Section 1 of the Civil Rights Act of 1871 created a federal cause of action against "any person" who, "under color of any law, statute, ordinance, regulation, custom, or usage of any State," deprived another of "any rights, privileges, or immunities secured by the Constitution of the United States." On February 25, 1871, less than two months before the enactment of the Civil Rights Act, Congress provided that "in all acts hereafter passed . . . the word `person' may extend and be applied to bodies politic and corporate . . . unless the context shows that such words were intended to be used in a more limited sense." § 2, 16 Stat. 431. Monell, held that "[s]ince there is nothing in the `context' of the Civil Rights Act calling for a restricted interpretation of the word `person,' the language of that section should prima facie be construed to include `bodies politic' among the entities that could be sued." 436 U.S., at 689-690, n. 53. Even the Court's opinion today does not dispute the fact that in 1871 the phrase "bodies politic and corporate" would certainly have referred to the States. See Heim v. McCall, 239 U.S. 175, 188 (1915); McPherson v. Blacker, 146 U.S. 1, 24 (1892); Poindexter v. Greenhow, 114 U.S. 270, 288 (1885); Cotton v. United States, 11 How. 229, 231 (1851); Chisholm v. Georgia, 2 Dall. 419, 447 (Iredell, J.), 468 (Cushing, J.) (1793); Utah State Building Comm'n v. Great American Indemnity Co., 105 Utah 11, 16, 140 P.2d 763, 766 (1943); Board of Comm'rs of Hamilton County v. Noyes, 3 Am. L. Rec. 745, 748 (Super. Ct. Cincinnati 1874); 1 J. Wilson, Works 305 (1804); cf. Keith v. Clark, 97 U.S. 454, 460-461 (1878); Munn v. Illinois, 94 U.S. 113, 124 (1877); Georgia v. Stanton, 6 Wall. 50, 76-77 (1868); Butler v. Pennsylvania, 10 How. 402, 416-417 (1851); Penhallow v. Doane's Administrators, 3 Dall. 54, 92-93 (1795) (Iredell, J.); Mass. Const., Preamble. Indeed, during the very debates surrounding the enactment of the Civil Rights Act, States were referred to as bodies politic and corporate. See, e. g., Cong. Globe, 42d Cong., 1st Sess., 661-662 (1871) (hereinafter Globe) (Sen. Vickers) ("What is a State? Is it not a body politic and corporate?"); cf. id., at 696 (Sen. Edmunds). Thus the expressed intent of Congress, manifested virtually simultaneously with the enactment of the Civil Rights Act of 1871, was that the States themselves, as bodies corporate and politic, should be embraced by the term "person" in § 1 of that Act.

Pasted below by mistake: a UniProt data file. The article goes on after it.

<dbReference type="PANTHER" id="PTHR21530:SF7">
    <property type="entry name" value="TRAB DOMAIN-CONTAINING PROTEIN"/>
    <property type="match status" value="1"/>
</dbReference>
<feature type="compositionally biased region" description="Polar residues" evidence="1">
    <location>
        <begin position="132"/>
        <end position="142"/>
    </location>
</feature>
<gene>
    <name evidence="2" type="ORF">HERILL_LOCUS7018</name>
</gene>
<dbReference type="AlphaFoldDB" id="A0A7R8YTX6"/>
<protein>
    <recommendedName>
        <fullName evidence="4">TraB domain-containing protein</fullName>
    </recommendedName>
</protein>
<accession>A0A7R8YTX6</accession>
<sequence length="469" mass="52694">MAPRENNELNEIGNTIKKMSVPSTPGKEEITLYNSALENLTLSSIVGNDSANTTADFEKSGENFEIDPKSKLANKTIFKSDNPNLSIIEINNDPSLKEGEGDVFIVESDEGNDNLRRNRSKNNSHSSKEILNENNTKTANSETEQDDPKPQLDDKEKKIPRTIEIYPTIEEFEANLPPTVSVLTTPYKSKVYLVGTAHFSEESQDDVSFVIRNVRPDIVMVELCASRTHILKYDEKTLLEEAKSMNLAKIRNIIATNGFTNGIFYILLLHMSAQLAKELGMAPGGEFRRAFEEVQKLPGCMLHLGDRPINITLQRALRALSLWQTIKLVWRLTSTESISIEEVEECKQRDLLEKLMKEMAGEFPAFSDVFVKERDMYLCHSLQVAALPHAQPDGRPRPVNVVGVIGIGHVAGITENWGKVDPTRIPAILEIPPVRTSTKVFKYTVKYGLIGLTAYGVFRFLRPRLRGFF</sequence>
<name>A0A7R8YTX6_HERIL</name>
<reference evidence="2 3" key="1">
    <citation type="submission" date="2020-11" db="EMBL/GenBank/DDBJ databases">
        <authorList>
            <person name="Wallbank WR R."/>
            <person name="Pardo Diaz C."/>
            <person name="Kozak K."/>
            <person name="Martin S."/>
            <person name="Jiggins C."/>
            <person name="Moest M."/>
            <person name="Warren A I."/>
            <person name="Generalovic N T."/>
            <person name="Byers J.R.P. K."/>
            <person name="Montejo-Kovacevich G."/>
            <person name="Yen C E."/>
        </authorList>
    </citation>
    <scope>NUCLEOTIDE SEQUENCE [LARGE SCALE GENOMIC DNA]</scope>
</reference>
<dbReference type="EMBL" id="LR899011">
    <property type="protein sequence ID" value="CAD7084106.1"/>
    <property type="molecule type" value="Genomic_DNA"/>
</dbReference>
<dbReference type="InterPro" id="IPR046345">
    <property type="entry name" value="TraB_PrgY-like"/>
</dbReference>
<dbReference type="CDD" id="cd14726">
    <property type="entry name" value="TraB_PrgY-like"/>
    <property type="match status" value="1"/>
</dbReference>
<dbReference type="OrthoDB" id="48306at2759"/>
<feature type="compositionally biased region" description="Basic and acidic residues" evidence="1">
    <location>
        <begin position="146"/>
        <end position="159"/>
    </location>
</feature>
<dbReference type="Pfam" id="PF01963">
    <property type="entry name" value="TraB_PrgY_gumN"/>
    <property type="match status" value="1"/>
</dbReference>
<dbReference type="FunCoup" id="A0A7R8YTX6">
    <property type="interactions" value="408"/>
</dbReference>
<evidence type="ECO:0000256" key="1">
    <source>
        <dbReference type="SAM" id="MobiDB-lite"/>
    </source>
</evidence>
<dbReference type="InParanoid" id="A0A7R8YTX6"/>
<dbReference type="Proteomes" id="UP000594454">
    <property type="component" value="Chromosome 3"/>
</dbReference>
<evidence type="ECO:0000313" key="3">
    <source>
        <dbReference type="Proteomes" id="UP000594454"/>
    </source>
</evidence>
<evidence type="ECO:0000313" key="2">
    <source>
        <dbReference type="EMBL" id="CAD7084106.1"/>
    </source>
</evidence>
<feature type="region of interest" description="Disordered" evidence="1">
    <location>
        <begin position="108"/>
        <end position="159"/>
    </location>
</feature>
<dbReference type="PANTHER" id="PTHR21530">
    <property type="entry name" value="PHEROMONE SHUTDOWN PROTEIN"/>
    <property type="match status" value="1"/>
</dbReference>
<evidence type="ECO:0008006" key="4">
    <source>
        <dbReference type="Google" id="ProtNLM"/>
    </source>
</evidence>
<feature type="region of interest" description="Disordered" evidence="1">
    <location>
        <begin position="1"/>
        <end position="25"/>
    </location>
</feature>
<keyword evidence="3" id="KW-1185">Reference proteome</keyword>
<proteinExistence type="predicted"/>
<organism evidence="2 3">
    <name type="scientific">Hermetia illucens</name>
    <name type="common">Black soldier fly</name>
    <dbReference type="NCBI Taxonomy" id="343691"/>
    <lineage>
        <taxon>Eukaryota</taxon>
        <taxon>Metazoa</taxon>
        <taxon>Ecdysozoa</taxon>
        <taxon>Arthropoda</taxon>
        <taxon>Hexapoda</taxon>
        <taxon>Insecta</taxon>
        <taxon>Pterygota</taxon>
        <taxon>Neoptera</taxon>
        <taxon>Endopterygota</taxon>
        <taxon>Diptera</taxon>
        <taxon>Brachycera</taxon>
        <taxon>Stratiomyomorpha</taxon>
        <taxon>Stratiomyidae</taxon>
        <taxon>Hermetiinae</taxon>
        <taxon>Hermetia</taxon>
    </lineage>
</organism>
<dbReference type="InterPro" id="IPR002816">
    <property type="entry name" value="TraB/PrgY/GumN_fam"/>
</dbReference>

Monell v. New York City Dept. of Social Services, 436 U.S. 658 (1978), held that the word "may" in the Act was to be interpreted as the equivalent of "shall": "Such a mandatory use of the extended meanings of the words defined by the Act is . . . required for it to perform its intended function — to be a guide to `rules of construction' of Acts of Congress. See [Cong. Globe, 41st Cong., 3d Sess., 775 (1871)] (remarks of Sen. Trumbull)." Id., at 689 n. 53.
The phrase would also have referred to the United States. As Mr. Chief Justice Marshall stated: "The United States is a government, and, consequently, a body politic and corporate. . . ." United States v. Maurice, 2 Brock. 96, 109 (CC Va. 1823). See Van Brocklin v. Tennessee, 117 U.S. 151, 154 (1886); Dugan v. United States, 3 Wheat. 172, 178 (1818) (argument of Attorney General William Writ).
In construing the meaning of the term "person" in a Texas law creating a statute of limitations for suits to recover real estate "as against any person in peaceable and adverse possession thereof," this Court stated:
"Of course, the United States were not bound by the laws of the State, yet the word `person' in the statute would include them as a body politic and corporate. Sayles, Art. 3140; Martin v. State, 24 Tex. 61 [ 24 Tex. 61], 68." Stanley v. Schwalby, 147 U.S. 508, 514, 517 (1893). See United States v. Shirey, 359 U.S. 255, 257 n. 2 (1959); Ohio v. Helvering, 292 U.S. 360, 370 (1934); cf. Pfizer Inc. v. India, 434 U.S. 308, 315-316, n. 15 (1978).